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Friday, January 21, 2011

Wigg Party Celebrates One Year Rallying Around the Wiggle Bike Route

Posted By on Fri, Jan 21, 2011 at 2:44 PM

click to enlarge Kids: Now's your chance to meet some truly dreamy cyclists! - MATT SMITH ILLUSTRATION
  • Matt Smith illustration
  • Kids: Now's your chance to meet some truly dreamy cyclists!
Matt Smith illustration
Kids: Now's your chance to meet some truly dreamy cyclists!
In the 1830s, Abraham Lincoln's Whig Party advocated domestic production, protectionism, and improvement of roads and railroads. For the past 12 months, Morgan Fitzgibbons' Wigg Party has rallied one score and seven (or so) young people around hyperlocal production of clothing and food, and improvement of neighborhood roads and light-rail lines.

It's all centered around The Wiggle, a zig-zag bike route connecting Market Street to westside bedroom neighborhoods. On Feb. 11, the Wiggs will hold their first anniversary bash, celebrating a year of political and lifestyle advocacy rallying around the route as a symbol for earth-friendly ideals.

"It's about making the

community that lives around The Wiggle the leader in the movement toward

sustainability," says Fitzgibbons, 27, an Ohio transplant and Internet entrepreneur. "We can't change the world from where we're sitting. But we can

change our neighborhood."

click to enlarge Self reliance, better roads? That's my kind of party!
  • Self reliance, better roads? That's my kind of party!
Self reliance, better roads? That's my kind of party!
So far, change has meant positing The Wiggle -- a series of turns connecting downtown and the neighborhoods by following an ancient,

relatively flat riverbed -- as a sort of independent hippie nation. The

group has organized produce giveaways, pickle-making, sewing, and other off-the-grid crafts. It soon plans to

create a Wiggle-neighborhoods-only scrip. On Feb. 11, the group invites San

Franciscans to celebrate all this with an electronic music bash

featuring MC Zulu and Future Simple Project,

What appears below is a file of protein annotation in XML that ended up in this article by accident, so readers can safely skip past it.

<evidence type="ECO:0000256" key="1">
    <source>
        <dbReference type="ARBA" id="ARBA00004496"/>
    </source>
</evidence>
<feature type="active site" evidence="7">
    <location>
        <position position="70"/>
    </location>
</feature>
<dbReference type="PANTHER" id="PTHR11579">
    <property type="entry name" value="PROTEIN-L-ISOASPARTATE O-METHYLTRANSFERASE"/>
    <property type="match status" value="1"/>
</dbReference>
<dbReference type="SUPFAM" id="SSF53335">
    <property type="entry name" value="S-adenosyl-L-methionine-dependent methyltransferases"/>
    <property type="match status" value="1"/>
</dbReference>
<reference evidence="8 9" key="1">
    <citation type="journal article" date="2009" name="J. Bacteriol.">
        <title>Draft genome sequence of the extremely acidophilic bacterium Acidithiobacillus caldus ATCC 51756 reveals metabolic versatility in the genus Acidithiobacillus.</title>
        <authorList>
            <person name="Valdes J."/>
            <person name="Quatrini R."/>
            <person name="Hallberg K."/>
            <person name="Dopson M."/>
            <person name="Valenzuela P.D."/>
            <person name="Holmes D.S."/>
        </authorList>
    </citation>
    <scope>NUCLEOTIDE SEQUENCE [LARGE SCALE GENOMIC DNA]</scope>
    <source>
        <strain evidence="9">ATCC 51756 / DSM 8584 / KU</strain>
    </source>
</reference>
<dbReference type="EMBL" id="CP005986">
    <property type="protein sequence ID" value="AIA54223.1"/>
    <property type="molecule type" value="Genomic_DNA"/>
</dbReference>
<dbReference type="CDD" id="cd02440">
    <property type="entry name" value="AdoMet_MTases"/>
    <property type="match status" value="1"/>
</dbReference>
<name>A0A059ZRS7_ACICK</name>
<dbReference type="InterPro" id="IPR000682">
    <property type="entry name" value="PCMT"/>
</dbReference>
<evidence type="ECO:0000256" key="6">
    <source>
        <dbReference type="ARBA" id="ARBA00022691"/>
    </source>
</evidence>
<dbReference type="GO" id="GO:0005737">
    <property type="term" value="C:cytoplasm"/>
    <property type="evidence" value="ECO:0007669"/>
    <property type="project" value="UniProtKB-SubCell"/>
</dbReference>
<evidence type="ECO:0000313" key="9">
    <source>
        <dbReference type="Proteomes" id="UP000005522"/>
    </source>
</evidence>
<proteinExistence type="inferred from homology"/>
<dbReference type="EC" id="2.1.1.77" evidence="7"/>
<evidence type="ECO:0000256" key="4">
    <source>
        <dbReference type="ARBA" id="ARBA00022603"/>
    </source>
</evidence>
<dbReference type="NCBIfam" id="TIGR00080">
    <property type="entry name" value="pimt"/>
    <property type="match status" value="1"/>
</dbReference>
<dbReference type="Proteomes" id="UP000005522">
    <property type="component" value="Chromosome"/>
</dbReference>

at Sunshine Castle, the name Fitzgibbons uses to describe the communal

Victorian he inhabits with his friends at 1571 Fulton St.

It might seem ironic to wrap a bundle of arduous political objectives around a bike route chosen specifically to avoid the physical effort of climbing hills. But Fitzgibbons says making seemingly impossible objectives fun and easy is part of the point.

"We've produced a series of progressive dinners, where we essentially have an excuse for all our friends to get together, have dinner together, eat local food, and have skits, and a talent show, and have fun with each other around local food," he says.

The group joined bike activists who've attempted to convince transit planners to make dangerous portions of The Wiggle, including a four-way bike/train/car intersection at Duboce and Church Streets, safer.

They've gleaned unsold farmers' market produce and given it away "to make human calories rather than pig calories." They've put together "carrotmob" shopping sprees, designed to reward businesses that agree to make changes to improve the world. Sometimes, the group meets to "chalk the Wiggle" with "messages, art, things that inspire people when they ride the Wiggle every day," Fitzgibbons says.

The Feb. 11 event will begin at 8 p.m., when Wigg partisans will meet for an hour to plan a strategy. The electronic music begins at 9 p.m. Everyone is welcome, Fitzgibbons says. For those not sure if they're ready to dive into full-on Wiggism right away, he invites attendees to test the waters by just coming out to dance.

"If you just want to party, meet cool people, and

contribute to a great cause, come to the music after the meeting," he said. "Typically at a Wigg Party party, the meeting section is 25 to 30 people, and when it's just social it balloons to 50 or 60 people."

Or as the famous Whig Lincoln might say, three-score people.

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